“Nobody wins. It’s not about winning and losing,” Drury said. “It was eye-opening for me and always very emotional, experiencing that loss with everyone in that courtroom. Because it is a loss for everyone.”
Drury said she might have felt differently if she’d had experiences with law enforcement or in a courtroom prior to her career as a crime scene investigator, a path she hadn’t foreseen.
She wanted to be a dental hygienist.
“If you ask my mother, she says I took a left at the top of the stairs instead of the right,” Drury said. “They were really looking forward to free crowns, you know? I really failed them.”
Born and raised in Yakima, Drury went through the West Valley School District, later attending Central Washington University as a dental student. Her plans changed when she studied forensic anthropology in Barbuda, a small island in the eastern Caribbean.
“I was on an island for three months digging up ancient human remains, and I loved it,” Drury said. “It was fantastic, and I was like, ‘Yes, this is where my life needs to be. I need to be doing this.’”
Drury graduated from CWU in 2002 with a bachelor’s degree in anthropology. After realizing jobs examining ancient human remains were limited, she got her master’s degree in forensic science from the University of New Haven’s Sacramento, Calif., campus in 2003.
“That changed gears for me,” Drury said. “Where I had been previously looking at historical remains and cases, I now was looking at fresh cases.”
When graduation was approaching and Drury began to look for jobs, her dad told her there was an opening in Yakima. She applied and took it, going back to her roots.
“Since coming here, though, I’ve been able to continue learning,” Drury said. “That’s probably the best part about my job is I get to be a lifelong student.”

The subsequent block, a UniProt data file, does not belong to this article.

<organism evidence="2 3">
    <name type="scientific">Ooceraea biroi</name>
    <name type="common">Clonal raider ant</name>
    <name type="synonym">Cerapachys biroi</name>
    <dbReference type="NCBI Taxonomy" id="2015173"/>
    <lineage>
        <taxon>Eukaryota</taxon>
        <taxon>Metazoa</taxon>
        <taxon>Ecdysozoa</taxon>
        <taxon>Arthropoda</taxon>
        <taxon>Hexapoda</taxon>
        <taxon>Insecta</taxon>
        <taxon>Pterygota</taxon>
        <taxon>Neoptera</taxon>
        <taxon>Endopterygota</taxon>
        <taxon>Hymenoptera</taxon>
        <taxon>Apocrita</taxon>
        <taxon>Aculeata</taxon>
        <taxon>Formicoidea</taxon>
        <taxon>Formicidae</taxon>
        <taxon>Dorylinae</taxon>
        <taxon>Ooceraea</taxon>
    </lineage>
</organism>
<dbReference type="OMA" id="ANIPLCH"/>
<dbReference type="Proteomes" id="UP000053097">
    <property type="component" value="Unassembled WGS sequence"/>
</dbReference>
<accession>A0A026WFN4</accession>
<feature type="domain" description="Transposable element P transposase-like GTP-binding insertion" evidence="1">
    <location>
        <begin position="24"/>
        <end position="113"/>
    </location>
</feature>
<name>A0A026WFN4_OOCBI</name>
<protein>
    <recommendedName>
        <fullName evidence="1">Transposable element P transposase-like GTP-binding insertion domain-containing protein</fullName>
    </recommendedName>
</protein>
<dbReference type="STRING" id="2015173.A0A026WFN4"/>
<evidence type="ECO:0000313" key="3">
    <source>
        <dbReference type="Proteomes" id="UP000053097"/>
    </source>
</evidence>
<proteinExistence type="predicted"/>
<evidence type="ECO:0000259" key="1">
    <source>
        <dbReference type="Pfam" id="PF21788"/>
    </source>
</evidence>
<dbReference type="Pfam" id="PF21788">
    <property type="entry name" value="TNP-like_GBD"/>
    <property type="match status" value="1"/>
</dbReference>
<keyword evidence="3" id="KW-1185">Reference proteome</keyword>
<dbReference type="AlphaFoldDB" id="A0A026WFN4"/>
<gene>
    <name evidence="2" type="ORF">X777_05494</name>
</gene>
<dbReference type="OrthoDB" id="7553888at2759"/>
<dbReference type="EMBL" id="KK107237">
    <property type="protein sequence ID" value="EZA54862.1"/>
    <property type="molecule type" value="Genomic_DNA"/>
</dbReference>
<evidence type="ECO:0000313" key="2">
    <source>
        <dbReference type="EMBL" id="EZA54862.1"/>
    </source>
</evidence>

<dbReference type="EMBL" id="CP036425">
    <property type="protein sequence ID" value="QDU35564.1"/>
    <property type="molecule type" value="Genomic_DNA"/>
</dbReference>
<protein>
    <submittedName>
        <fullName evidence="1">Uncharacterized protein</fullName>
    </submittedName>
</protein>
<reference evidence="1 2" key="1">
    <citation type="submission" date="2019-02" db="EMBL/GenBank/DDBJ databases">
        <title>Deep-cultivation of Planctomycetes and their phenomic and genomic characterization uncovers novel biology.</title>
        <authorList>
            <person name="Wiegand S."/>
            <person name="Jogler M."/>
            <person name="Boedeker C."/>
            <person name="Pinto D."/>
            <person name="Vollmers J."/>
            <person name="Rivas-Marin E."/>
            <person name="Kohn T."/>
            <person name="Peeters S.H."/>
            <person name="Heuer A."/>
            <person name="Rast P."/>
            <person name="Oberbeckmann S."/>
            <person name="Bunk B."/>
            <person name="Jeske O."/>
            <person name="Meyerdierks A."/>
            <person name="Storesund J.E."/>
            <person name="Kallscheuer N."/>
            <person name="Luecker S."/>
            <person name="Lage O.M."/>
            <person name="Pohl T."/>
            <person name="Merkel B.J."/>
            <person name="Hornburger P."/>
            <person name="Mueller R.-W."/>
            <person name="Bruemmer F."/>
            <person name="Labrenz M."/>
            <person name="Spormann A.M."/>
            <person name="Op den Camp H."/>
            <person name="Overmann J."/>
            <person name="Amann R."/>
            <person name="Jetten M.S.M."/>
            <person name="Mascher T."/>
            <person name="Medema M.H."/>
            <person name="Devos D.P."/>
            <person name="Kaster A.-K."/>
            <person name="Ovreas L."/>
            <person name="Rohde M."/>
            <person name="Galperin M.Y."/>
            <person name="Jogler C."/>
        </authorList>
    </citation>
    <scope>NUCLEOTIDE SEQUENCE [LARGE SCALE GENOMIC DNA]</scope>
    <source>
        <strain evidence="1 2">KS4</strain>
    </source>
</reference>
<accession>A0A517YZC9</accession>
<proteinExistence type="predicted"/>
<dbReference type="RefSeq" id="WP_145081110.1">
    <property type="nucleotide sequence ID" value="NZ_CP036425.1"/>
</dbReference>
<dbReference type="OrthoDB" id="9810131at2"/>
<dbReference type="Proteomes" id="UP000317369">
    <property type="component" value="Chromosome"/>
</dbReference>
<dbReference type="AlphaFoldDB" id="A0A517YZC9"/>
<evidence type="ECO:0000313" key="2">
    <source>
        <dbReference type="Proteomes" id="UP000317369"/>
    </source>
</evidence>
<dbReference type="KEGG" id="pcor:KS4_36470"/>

As forensic science is growing and changing so rapidly, being in the field means constantly being re-educated about the latest technology. Drury takes that commitment a step further, teaching students at CWU about forensic science.
Looking at the gender representation in her classroom, Drury is excited about the number of young women in the program. When she started in the field, she was often the only woman in the room.
Starting young and female in a previously male-dominated field, Drury remembers not being recognized in her position. Some people thought she was a visitor at the crime scene, and some male colleagues wouldn’t learn her name.
“There was definitely a lot of hazing and practical jokes,” Drury said. “I was afraid to speak up. I was younger, more meek, with less experience and less confidence in myself.”
One such practical joke happened at her first autopsy. The men in charge told her to go into the freezer and pick a subject to work on. When she walked in, they locked her inside and turned off the lights.
Drury was annoyed, but laughed — until she felt a hand grab her. The medical examiner had been lying on a table waiting to scare her.
Drury tells the story matter-of-factly, laughing at how ridiculous it was, but she says she wouldn’t put up with something like that now.
“I’m to the point now that I’m older, that I’m like ‘No, that’s not happening. Let me tell you why,’” she said.
Drury said age and experience helped her to stand up when it’s important and ignore it when it’s not. She said she doesn’t have a lot of those experiences anymore, as awareness of sexual harassment and other training have evolved through the years.
Being in the field such a long time, Drury has been witness to a lot of those positive changes. However, being in her line of work, she’s been witness to a lot of darkness as well.
Investigating crime scenes is rewarding, helping people and making the community safer. But that feeling of loss that comes with constant exposure to the horrific aftermath of tragedy — being inundated with evidence from the worst days of people’s lives — takes a toll.
As a logically minded person, Drury said she masked the negativity by filing the information away in her brain without processing the emotional impact.
“I didn’t take a breath in between those cases to really digest them,” Drury said. “It can get really down and depressing when you go to that dark space. I reached a point where I was just full and I could put no more in the data bank.”
When compartmentalizing stopped working, Drury had to find new ways to cope. She realized the importance of balance in her life: As much bad as she sees daily, she tries to create an equal amount of good.
Drury found that balance in her support system: her family and her husband, with whom she just had a child. Staying involved with people, particularly teaching and working with youths, helps her to balance it out.
“I just want to give the best service to my community because I live here too. This is my home,” Drury said.